That's interesting. I always enjoyed the fact that you could almost see his face but not quite make it out entirely. The way Grissom winces and strains his eyes trying to get a better look at Jack while he's talking as if he can see that something isn't quite right but it's too dark to see what is exactly how I felt watching it. I feel the scene would lose some of it's creepiness if Jack were entirely in silhouette up until the reveal so I'd prefer to think that was intended. It would be interesting to see how the final script describes that scene as the reveal is such a key moment. All I can find online are earlier drafts in which Jack is hiding his face with a muffler.

I agree that the movie should definitely be darker though. I saw the movie in the cinema in 1990 when I was 11 and right from when I got hold of the first-release VHS tape the following year, I thought that it was too light and grey compared to the deep blacks that scared the hell out me the first time I saw it. No home video release has ever reminded me of how I first saw that movie.

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I didn't say I thought his face would have been completely hidden in darkness, I said ALMOST. Like, you can vaguely see his face, but only vaguely.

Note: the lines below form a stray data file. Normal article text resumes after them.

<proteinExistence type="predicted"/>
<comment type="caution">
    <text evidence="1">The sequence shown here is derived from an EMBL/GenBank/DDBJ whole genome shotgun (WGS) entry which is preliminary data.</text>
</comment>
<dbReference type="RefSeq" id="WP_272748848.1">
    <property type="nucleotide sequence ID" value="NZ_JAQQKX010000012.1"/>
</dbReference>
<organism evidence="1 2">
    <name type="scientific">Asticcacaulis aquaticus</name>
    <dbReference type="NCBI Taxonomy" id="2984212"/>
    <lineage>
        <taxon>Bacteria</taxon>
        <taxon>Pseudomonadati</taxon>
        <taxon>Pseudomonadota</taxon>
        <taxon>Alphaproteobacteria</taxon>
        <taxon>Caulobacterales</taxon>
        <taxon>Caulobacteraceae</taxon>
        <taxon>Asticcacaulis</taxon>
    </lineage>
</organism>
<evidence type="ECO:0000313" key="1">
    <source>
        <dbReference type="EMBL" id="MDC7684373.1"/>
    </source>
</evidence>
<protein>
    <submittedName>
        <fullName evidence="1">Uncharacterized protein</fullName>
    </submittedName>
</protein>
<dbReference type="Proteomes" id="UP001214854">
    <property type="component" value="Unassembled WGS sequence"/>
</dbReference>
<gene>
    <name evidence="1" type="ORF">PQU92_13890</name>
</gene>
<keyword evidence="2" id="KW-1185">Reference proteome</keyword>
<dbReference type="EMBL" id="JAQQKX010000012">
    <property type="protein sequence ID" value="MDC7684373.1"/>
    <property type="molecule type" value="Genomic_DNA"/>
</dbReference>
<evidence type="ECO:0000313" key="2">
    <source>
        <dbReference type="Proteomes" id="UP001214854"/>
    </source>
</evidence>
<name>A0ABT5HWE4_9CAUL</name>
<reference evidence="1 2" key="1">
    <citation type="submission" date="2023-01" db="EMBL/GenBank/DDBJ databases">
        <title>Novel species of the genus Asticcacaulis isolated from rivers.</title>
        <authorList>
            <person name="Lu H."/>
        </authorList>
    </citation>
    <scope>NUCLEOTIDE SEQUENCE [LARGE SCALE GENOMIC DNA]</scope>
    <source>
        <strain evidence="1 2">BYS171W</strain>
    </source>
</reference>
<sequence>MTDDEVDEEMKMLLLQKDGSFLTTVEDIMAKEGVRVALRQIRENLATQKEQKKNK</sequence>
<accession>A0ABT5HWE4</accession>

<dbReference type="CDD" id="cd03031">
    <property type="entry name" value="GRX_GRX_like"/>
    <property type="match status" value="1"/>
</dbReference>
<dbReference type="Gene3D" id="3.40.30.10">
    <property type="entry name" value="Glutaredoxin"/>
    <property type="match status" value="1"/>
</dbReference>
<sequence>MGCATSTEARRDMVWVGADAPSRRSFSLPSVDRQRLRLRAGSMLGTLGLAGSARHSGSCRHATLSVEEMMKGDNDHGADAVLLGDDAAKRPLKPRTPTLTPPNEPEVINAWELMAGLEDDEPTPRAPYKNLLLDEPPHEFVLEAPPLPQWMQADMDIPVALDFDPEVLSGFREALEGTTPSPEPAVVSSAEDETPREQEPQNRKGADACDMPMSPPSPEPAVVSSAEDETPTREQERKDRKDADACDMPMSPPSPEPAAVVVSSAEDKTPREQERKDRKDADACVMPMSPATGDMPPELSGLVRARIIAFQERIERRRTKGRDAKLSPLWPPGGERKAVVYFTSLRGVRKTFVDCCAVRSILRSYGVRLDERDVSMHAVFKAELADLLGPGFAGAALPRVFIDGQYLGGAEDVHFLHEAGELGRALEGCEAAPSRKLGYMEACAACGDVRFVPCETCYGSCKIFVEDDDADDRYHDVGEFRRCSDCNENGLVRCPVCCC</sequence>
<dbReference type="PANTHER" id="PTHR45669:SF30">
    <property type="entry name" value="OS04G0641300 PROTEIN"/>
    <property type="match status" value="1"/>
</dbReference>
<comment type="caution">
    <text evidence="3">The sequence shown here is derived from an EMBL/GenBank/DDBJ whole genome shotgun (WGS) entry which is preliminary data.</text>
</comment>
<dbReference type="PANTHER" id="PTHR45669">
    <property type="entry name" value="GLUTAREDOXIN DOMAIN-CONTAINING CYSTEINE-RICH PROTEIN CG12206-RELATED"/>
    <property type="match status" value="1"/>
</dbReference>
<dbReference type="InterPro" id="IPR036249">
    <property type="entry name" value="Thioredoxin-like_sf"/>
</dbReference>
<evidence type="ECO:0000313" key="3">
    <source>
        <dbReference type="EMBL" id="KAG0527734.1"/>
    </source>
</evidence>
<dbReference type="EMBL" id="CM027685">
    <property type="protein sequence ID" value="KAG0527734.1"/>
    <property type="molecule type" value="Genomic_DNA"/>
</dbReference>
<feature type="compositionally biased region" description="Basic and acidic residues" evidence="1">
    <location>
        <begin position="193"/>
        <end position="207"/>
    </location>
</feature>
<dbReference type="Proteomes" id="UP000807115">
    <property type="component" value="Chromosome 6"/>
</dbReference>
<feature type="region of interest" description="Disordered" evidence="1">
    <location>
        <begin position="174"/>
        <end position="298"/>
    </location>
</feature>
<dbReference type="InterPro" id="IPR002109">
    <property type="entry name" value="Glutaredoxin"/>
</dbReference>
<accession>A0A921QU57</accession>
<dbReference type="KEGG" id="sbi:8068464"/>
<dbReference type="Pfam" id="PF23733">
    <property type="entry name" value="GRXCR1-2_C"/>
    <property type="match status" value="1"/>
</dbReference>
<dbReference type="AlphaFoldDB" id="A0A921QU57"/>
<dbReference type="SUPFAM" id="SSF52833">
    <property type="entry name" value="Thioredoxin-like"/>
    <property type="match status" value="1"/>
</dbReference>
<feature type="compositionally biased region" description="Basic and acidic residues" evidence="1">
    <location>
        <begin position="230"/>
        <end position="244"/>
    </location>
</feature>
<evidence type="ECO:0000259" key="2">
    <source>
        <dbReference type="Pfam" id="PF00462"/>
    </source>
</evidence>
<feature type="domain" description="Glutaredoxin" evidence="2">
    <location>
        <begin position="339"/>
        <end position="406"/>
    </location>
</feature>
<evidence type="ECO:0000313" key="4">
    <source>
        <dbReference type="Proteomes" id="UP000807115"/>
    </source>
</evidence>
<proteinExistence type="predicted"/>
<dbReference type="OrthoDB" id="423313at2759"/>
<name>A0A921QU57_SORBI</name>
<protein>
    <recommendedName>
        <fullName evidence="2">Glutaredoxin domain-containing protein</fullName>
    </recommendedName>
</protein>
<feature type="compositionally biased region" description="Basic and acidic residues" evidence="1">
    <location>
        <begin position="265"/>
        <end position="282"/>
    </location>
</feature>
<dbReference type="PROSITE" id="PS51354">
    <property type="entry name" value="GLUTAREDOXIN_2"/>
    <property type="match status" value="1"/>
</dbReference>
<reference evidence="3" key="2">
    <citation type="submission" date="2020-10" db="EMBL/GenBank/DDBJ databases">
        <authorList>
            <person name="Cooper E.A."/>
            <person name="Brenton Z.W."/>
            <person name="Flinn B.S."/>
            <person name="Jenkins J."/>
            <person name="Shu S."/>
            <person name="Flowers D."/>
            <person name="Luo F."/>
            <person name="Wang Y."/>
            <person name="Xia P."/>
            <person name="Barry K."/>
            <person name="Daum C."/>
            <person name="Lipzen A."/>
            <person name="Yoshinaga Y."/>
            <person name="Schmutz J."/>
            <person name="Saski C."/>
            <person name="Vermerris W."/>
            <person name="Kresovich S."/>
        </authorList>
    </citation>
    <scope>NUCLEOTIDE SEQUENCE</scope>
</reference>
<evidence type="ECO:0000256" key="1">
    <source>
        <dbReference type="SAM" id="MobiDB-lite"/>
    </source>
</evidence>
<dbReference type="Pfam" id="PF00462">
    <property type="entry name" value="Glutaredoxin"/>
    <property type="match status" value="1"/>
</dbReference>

I wish I could see an original 35mm to confirm my suspicion...

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As one of the first movies I can remember seeing in theaters as a child, as well as being one of my favorite comic book movies ever, I can say that I watched this movie enough on vhs to know that you can juuuuuuuuust slightly make out Jack's face if you focus hard enough. Or at least you could on my old tube tv with whichever vhs release I had (It was the old one with the diet coke ad and the WB catalog ad with Bugs and Daffy before the start of the movie).

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All Warner catalogue discs were changed if they had new masters, Criterion also just look at Thief 

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Curse of Frankenstein looks terrible on BD. It's taken from an old composite of sep. elements. Unfortunately, no Technicolor IB prints exist as reference to show the original color.